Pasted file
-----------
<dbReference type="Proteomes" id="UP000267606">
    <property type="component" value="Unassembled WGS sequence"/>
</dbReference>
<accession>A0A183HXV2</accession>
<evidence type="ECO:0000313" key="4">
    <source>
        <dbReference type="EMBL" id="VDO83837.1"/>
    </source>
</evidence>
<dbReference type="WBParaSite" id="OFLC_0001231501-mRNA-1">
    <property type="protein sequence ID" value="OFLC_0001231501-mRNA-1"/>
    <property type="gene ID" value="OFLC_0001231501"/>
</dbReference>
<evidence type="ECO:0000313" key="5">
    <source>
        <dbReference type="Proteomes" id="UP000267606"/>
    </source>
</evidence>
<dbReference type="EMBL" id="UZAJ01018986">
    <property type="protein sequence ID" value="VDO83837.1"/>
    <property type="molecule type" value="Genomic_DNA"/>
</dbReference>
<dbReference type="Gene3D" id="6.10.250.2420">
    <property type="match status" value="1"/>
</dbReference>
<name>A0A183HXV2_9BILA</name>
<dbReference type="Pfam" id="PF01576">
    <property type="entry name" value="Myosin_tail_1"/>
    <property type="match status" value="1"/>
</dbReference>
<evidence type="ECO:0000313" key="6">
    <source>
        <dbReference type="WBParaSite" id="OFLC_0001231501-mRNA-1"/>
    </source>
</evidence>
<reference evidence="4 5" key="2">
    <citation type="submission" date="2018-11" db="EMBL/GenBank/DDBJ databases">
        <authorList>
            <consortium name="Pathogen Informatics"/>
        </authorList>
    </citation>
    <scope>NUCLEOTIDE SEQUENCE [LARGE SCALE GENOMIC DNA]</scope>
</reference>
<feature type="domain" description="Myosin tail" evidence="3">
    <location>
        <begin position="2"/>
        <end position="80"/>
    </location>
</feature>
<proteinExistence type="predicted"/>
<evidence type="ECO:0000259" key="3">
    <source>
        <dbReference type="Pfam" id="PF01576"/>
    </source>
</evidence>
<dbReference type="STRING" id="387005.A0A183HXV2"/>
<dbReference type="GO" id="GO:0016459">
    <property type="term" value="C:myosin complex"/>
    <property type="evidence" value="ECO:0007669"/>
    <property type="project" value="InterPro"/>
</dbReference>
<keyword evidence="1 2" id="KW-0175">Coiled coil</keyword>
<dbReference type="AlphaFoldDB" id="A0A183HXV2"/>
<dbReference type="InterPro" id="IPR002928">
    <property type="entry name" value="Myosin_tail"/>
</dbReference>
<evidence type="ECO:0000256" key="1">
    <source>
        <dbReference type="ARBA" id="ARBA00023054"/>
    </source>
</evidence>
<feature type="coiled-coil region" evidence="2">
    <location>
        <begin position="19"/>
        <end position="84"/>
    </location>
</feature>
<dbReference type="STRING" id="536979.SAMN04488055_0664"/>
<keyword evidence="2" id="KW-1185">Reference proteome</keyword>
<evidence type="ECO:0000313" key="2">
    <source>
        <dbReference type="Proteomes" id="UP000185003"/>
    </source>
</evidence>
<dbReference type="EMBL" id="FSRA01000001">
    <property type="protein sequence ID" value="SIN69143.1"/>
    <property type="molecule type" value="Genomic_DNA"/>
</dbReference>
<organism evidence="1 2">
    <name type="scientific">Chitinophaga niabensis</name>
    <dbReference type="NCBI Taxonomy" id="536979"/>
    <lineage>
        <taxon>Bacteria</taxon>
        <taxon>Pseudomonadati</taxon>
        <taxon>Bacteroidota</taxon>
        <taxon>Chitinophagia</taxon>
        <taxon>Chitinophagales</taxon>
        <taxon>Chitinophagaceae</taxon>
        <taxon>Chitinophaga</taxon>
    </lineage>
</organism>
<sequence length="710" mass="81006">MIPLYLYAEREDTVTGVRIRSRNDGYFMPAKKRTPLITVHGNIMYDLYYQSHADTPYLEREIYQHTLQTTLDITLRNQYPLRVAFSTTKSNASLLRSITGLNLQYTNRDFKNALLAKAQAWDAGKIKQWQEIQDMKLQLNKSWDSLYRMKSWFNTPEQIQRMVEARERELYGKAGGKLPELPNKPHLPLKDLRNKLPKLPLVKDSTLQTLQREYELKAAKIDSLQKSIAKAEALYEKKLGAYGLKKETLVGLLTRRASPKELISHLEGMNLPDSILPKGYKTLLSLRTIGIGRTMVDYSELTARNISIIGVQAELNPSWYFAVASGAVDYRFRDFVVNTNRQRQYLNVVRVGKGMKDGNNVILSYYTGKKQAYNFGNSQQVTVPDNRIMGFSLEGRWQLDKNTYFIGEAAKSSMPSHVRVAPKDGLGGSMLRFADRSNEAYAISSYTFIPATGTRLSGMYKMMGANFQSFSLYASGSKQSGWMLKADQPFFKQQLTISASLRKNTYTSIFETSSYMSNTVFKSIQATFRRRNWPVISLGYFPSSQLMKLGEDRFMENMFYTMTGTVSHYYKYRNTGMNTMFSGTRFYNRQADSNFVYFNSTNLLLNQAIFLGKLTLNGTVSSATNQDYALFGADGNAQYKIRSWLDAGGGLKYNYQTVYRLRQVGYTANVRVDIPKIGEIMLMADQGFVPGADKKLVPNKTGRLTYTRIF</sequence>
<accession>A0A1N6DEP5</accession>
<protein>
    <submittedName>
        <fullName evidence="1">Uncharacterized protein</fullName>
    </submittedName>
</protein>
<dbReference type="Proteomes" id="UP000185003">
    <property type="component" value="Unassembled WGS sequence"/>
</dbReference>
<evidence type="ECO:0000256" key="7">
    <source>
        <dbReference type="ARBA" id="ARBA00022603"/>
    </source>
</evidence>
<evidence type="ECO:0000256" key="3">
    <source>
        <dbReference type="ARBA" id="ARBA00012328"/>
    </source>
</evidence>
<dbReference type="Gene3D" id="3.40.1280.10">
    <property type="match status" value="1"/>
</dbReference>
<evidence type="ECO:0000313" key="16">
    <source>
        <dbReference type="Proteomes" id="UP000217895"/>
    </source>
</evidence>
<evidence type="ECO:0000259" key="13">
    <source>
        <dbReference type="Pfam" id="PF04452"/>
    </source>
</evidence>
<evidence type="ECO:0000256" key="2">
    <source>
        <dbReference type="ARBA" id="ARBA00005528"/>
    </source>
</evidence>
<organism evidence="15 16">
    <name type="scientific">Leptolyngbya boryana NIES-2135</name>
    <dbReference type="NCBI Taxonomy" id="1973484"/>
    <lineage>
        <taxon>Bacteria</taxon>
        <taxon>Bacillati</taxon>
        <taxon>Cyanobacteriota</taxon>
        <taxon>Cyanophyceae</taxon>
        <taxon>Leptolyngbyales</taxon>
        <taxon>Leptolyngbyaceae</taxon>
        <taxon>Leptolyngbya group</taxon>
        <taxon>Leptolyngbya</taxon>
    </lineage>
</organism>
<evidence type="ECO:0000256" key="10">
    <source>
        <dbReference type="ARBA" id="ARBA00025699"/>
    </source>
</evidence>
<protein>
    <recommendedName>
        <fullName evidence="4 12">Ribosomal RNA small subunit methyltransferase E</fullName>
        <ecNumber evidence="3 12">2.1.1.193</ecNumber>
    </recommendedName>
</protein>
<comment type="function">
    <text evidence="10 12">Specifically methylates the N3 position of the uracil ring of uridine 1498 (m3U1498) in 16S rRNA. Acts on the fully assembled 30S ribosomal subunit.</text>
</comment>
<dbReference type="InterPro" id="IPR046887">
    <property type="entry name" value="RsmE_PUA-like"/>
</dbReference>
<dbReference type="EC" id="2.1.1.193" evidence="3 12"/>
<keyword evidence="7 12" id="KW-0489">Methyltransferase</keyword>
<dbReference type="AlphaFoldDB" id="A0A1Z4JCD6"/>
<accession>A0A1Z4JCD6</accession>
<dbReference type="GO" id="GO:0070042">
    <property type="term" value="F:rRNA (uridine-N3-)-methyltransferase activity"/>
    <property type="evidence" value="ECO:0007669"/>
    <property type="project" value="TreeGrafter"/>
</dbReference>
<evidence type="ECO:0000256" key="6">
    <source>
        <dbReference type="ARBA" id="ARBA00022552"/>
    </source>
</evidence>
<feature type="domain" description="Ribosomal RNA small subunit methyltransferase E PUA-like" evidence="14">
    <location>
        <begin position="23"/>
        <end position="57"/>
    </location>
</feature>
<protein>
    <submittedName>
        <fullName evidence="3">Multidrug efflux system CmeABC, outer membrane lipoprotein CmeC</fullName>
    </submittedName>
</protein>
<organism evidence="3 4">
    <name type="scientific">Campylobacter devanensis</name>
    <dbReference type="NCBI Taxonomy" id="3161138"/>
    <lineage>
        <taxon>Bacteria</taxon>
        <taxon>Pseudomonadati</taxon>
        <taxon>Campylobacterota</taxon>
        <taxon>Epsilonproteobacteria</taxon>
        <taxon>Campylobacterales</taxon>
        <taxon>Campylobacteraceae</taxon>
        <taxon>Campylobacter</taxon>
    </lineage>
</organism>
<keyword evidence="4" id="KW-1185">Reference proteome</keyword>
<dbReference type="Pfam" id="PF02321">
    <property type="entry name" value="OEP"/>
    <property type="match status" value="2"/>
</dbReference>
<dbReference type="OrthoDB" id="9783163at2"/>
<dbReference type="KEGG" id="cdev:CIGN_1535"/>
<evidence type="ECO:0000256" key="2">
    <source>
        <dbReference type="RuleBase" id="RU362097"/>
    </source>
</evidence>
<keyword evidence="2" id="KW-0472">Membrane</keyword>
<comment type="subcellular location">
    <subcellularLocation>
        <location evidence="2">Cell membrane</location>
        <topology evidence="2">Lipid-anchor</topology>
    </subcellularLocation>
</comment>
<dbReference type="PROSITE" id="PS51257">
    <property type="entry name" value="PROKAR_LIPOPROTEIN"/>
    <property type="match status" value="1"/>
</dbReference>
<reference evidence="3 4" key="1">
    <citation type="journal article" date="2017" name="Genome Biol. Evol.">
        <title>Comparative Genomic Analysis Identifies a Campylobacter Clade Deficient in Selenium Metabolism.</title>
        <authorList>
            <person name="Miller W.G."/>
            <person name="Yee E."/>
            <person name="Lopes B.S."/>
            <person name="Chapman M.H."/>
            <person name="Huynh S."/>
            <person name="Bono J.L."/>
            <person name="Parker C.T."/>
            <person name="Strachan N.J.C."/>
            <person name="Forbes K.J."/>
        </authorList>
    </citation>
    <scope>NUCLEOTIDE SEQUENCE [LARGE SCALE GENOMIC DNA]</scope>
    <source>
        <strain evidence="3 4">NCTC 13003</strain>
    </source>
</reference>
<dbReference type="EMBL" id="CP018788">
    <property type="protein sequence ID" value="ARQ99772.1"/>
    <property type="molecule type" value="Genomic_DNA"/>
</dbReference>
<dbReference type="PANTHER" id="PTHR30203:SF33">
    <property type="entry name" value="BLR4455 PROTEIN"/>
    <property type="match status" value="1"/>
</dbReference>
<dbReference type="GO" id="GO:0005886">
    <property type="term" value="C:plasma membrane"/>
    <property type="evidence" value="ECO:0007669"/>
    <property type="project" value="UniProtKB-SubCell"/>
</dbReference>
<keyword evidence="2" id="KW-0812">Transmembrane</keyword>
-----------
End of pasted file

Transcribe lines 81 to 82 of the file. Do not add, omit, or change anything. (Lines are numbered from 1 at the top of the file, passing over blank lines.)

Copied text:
    <source>
        <dbReference type="Proteomes" id="UP000185003"/>